Cover image for The RKO features : a complete filmography of the feature films released or produced by RKO Radio Pictures, 1929-1960
The RKO features : a complete filmography of the feature films released or produced by RKO Radio Pictures, 1929-1960
Neibaur, James L., 1958-
Personal Author:
Publication Information:
Jefferson, N.C. : McFarland, [1994]

Physical Description:
xii, 332 pages : illustrations ; 24 cm
General Note:
Includes index.

Format :


Call Number
Material Type
Home Location
Item Holds
PN1999.R3 N45 1994 Adult Non-Fiction Central Closed Stacks-Non circulating

On Order



Noted for its "B" westerns, RKO also produced several movie classics; two were Citizen Kane and Gunga Din. Comprehensive filmographic data are included here for all of the studio's features: title, year of release, production credits, cast, genre, running time, alternate titles, availability on videocassette, and plot synopsis. Many entries give background information on the film's production and stars.


From police jargon to medical terminology, from the coarse language of death row to literary euphemisms, over 5,550 words and terms associated directly with death and dying are defined in this unique dictionary. The entries have been collected from 65 cultures, nine religions and 20 fields of study, including archeology, cryonics, theology, theater and the military. Definitions are identified (e.g., archaic, obsolete, slang) and, when appropriate, the occupation it is most closely connected to and variants of the expression are provided. The appended thesaurus gives commonly used words and the terms that are synonymous with them.

Author Notes

James L. Neibaur is a film historian and educator with more than 20 books and articles in Cineaste, Classic Images, Film Quarterly, Films in Review, Filmfax , and Encyclop#65533;dia Britannica .

Reviews 1

Choice Review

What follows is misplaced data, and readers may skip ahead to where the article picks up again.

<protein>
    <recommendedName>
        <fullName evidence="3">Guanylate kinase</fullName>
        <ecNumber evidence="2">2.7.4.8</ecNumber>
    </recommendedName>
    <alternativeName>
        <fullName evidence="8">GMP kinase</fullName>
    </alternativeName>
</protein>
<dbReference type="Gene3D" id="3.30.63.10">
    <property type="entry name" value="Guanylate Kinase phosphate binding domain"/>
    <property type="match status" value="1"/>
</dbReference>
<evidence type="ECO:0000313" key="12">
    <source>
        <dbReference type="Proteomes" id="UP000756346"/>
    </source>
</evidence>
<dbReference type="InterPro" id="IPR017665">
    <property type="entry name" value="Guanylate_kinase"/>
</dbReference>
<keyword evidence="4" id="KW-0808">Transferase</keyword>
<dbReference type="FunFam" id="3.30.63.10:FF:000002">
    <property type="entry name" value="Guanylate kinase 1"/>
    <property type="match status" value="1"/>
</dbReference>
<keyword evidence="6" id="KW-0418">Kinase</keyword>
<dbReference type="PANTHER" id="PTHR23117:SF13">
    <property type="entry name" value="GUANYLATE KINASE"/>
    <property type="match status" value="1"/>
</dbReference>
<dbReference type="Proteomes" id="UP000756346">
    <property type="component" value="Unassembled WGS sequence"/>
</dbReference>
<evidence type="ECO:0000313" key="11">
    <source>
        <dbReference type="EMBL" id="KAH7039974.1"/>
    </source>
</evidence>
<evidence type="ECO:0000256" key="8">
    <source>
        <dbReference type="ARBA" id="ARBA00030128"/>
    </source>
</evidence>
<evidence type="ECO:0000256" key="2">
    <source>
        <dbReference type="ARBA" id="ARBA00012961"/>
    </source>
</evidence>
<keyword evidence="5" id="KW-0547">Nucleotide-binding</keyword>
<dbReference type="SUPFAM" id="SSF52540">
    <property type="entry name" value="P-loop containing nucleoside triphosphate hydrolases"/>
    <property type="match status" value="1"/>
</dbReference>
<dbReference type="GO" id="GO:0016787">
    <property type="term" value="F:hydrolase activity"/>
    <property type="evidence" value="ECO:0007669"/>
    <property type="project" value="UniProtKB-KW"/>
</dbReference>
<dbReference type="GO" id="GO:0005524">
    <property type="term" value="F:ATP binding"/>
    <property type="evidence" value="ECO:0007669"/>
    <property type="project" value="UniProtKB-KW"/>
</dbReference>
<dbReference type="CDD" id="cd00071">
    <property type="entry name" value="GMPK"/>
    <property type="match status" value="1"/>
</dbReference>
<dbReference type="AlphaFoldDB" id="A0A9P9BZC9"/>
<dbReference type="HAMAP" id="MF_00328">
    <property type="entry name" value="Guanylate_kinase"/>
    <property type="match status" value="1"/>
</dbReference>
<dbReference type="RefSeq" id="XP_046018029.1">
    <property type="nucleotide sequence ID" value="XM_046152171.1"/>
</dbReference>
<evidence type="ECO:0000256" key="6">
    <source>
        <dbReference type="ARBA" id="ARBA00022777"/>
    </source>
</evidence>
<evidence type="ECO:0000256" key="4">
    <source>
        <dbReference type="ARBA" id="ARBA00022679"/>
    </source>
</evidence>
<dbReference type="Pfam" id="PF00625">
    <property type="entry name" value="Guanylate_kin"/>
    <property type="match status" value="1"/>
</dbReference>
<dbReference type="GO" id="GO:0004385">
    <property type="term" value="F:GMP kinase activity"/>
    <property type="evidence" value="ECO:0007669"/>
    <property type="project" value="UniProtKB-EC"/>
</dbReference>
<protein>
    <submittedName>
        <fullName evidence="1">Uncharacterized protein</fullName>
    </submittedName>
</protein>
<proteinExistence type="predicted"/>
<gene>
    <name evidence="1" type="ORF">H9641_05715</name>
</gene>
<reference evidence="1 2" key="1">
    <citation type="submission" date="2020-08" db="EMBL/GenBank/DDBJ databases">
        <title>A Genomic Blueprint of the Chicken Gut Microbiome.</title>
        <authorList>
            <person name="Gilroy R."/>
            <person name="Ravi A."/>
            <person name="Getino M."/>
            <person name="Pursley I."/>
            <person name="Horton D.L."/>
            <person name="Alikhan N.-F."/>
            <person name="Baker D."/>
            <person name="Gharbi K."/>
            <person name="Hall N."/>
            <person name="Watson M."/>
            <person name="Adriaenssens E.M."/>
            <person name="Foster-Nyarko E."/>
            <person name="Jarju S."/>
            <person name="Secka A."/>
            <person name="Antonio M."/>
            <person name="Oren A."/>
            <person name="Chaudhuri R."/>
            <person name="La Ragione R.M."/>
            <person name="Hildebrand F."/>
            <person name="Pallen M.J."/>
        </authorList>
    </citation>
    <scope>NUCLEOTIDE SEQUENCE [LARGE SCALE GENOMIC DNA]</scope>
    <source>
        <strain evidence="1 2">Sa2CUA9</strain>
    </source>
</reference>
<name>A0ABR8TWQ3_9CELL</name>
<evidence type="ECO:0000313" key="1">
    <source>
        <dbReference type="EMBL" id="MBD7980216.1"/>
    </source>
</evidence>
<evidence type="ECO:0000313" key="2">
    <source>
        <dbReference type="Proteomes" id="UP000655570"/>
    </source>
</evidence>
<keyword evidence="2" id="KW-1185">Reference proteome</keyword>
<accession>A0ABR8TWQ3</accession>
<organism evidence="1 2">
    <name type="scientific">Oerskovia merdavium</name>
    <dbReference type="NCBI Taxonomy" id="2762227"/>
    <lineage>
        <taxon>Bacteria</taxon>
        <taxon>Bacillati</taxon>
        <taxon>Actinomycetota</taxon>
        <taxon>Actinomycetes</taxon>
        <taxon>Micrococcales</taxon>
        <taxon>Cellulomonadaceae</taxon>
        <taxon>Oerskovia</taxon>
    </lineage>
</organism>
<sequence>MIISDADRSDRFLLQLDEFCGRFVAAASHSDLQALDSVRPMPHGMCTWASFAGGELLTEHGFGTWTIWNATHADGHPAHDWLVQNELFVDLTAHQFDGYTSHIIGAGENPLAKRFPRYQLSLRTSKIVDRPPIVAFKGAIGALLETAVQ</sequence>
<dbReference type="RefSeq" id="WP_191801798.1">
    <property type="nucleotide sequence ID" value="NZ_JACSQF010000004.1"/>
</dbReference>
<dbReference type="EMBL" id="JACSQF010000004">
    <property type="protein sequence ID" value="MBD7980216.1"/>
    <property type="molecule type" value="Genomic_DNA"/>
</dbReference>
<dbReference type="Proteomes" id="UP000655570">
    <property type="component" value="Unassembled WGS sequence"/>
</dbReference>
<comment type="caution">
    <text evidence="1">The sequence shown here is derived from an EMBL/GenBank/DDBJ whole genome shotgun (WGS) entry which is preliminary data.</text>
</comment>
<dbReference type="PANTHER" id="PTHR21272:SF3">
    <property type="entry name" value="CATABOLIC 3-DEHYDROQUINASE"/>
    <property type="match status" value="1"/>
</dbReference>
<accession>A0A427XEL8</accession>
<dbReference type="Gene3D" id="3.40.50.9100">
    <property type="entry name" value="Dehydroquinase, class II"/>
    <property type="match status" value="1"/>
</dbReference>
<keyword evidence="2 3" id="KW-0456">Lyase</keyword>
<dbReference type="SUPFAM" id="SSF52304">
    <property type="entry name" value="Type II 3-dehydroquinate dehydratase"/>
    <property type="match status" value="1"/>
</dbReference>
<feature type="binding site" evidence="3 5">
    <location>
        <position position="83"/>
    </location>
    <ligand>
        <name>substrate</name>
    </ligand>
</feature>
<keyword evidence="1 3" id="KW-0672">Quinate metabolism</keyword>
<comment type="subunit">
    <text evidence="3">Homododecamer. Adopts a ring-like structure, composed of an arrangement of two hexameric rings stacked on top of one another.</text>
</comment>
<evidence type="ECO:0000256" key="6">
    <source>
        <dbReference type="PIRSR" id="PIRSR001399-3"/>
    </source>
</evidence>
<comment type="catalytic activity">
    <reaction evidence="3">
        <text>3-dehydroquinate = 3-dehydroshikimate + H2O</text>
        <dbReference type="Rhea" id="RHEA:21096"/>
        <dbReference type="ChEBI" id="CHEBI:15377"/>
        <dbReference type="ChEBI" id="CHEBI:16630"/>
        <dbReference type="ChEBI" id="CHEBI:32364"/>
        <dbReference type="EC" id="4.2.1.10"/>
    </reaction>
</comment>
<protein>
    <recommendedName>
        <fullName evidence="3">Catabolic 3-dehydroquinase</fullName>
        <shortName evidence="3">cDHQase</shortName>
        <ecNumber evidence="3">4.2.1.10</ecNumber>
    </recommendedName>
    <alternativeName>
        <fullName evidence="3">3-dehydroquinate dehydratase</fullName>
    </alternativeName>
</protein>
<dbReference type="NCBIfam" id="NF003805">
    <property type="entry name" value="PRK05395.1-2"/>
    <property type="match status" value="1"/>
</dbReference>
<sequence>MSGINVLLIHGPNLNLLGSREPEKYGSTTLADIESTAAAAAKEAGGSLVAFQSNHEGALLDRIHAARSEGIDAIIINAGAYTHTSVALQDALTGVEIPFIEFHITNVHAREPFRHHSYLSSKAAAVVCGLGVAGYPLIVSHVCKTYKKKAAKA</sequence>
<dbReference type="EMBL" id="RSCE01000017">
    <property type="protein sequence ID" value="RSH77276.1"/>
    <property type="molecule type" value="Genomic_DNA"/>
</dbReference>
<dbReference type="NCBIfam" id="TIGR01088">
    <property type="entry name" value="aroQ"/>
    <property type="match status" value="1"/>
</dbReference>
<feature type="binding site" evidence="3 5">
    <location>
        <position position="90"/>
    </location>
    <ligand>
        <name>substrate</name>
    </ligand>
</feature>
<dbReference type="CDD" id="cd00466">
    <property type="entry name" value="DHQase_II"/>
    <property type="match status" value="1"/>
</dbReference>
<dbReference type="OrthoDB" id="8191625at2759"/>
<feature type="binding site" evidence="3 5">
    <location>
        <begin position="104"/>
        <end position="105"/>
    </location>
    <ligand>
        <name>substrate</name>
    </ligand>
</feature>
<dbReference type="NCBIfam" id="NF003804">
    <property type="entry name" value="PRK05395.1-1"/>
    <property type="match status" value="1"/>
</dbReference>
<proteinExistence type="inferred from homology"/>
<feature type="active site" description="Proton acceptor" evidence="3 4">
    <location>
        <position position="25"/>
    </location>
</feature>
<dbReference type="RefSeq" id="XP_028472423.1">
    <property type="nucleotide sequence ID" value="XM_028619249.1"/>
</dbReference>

Quigley demonstrates that death can be a delight. This marvelous compilation has been created with thorough comprehension and an artful wink at a seemingly "tristisonous" topic. The language of death is documented across historical eras, cultures, professions, religions, and economic classes. Quigley provides brief, objective definitions of words and phrases from a remarkably wide range of sources, including slang and specialized dictionaries, death education texts, funeral industry journals, crime annals, psychological literature, the popular media, criminal justice practitioners, medical literature and personnel, literary sources, etc. Each entry includes the part of speech, plural form, definition, and, where appropriate, etymology, language, culture, field, or religion. All entries are English-language words, but translated expressions come from 30 modern and extinct languages. One of the qualities that make this work so engaging is its coverage of the formal and informal language of disciplines and professions ranging from archaeology, theology, law, and medicine to cryonics, detective fiction, and the military. A valuable thesaurus groups synonyms under 40 categories such as "assassination," "burial," "corpse," "execution," "graves," "murder," and "suicide." ("Afterlife" has about 100 synonyms ranging from "anastasis" to "zombie savane.") There is no overlap with the Encyclopedia of Death (1989), since each tool serves a distinct purpose. This dictionary skillfully captures the "last roundup" and lets the reader look forward to being "enskied" rather than "entombed." Suitable and useful for most libraries. J. A. Adams; SUNY at Buffalo